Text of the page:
Adhering to Hippocrates’ 200-year-old admonishment that “all disease begins in the gut,” the AIP diet eliminates all grains, legumes, dairy, nuts, seeds, eggs, nightshade vegetables, almost all oils, processed foods, alcohol, non-steroidal anti inflammatory drugs, sugars, starches, most fruit, yeasts, gums, seed herbs and tapioca. Whew!
What’s left are primarily animal proteins, vegetables other than the nightshades, and limited fruit. Admitting it can be a difficult diet for many to follow long term, Dr. Sara Gottfried says, “The AIP is very difficult for many people to follow, but sometimes it’s temporarily necessary to fully heal a very leaky gut.”
The GAPS (Gut and Psychology Syndrome) Nutritional Program was created by Dr. Natasha Campbell-McBride as a refinement of Dr. Sidney Valentine Haas’s Specific Carbohydrate Diet (SCD), originally designed “to naturally treat chronic inflammatory conditions in the digestive tract as a result of a damaged gut lining.” The GAPS diet is individually tailored for each patient and focuses on “healing and sealing” the gut lining, and optimizing the gastrointestinal ecosystem to better support the immune system and bran function. Although few studies have shown a consistent benefit from diets like GAPS in healing disorders with an inflammatory component, the principals have shown promise in some children.
The mainstays of the GAPS diet are introduced in a specific order in the six-stage initiation stage and continued in the full GAPS protocol. The detailed list of allowed foods—and the even more exhaustive list of prohibited foods—focuses heavily on bone broth, animal fats and fermented foods, with an emphasis on using the healthiest choices available and avoiding additives. The GAPS diet is extremely restrictive, especially at first, but personal testimonials abound from parents suggesting it may be beneficial for some children with autism spectrum disorder.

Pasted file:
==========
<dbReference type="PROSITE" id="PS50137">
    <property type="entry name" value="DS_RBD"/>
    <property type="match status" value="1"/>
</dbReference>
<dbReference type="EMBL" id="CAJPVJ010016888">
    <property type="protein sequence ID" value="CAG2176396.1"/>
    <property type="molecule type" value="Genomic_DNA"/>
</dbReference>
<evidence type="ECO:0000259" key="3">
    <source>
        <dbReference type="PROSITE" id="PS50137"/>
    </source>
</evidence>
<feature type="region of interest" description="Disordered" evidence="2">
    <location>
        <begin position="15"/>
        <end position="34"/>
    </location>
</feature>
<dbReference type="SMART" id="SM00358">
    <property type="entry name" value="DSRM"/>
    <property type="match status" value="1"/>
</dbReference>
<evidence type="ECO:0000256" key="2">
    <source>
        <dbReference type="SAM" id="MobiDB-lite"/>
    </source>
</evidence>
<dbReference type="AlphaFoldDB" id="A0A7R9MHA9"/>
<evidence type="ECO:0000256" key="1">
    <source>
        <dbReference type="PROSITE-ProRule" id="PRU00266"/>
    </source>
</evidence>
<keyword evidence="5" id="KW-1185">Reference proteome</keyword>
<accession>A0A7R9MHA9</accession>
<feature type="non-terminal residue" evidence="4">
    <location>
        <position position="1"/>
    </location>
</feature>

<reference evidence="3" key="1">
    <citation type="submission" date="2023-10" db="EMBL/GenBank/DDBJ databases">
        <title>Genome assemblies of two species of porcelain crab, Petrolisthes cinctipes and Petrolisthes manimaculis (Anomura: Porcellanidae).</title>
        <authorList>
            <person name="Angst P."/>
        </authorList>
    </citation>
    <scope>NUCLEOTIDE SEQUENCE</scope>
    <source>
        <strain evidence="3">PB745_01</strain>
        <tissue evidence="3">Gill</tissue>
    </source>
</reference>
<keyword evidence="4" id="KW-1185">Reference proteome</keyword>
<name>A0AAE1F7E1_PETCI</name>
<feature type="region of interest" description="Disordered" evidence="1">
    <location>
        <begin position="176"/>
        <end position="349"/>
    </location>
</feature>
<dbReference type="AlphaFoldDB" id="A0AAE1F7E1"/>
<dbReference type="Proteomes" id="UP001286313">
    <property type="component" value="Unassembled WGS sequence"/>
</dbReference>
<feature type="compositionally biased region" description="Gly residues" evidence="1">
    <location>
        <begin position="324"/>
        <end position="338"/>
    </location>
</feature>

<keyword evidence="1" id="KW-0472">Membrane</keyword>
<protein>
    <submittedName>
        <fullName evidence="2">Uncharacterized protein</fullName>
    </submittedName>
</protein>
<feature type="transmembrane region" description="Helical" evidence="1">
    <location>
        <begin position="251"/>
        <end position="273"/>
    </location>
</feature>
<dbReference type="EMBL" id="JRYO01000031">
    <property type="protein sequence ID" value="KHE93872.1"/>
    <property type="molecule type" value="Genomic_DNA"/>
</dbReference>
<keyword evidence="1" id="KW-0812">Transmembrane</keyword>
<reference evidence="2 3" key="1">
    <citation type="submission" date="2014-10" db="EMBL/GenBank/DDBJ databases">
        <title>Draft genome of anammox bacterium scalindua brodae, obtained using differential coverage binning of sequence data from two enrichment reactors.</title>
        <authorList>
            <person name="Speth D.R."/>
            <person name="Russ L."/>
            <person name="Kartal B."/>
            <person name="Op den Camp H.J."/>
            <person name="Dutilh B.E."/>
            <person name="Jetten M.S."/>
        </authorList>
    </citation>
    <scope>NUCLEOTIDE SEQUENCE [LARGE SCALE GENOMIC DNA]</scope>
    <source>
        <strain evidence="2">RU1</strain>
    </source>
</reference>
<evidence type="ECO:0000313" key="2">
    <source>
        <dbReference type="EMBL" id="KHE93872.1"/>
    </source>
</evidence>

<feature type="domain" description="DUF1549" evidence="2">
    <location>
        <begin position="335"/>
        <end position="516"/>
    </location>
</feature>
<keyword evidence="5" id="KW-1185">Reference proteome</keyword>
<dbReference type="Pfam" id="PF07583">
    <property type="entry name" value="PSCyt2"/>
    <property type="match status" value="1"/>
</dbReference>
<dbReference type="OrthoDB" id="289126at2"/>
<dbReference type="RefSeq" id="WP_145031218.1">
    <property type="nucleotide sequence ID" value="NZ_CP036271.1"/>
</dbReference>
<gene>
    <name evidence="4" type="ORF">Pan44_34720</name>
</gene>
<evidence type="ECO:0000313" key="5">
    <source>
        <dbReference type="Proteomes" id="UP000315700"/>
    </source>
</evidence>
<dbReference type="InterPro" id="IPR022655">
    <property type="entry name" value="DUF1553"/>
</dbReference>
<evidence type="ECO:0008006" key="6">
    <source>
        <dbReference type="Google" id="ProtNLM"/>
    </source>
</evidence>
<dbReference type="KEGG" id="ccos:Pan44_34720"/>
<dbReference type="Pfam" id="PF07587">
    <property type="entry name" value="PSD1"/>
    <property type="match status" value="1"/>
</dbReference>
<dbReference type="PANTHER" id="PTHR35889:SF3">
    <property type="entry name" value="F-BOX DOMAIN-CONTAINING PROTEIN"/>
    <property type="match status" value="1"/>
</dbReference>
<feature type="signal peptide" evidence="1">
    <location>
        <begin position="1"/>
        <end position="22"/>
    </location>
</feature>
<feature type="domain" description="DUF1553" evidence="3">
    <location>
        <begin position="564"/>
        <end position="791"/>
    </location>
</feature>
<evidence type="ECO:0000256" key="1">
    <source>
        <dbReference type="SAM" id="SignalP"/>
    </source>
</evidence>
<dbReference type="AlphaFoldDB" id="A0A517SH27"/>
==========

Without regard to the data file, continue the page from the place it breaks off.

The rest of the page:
Probably the mother of all the well-publicized anti-inflammatory diets, the Mediterranean diet, is based on the common eating habits of people living in Spain, Italy, France, Greece and the Middle East. The diet was introduced to the U.S. in the early 1990s and featured a reprisal of the standardized food pyramid.
The foundation of the Mediterranean pyramid includes fruits and vegetables, whole grains, seeds and nuts, beans and legumes and olive oil to replace animal fats. An important difference is that meat is grouped at the top with sweets in the “rarely or never” category, instead of being grouped with fish and poultry.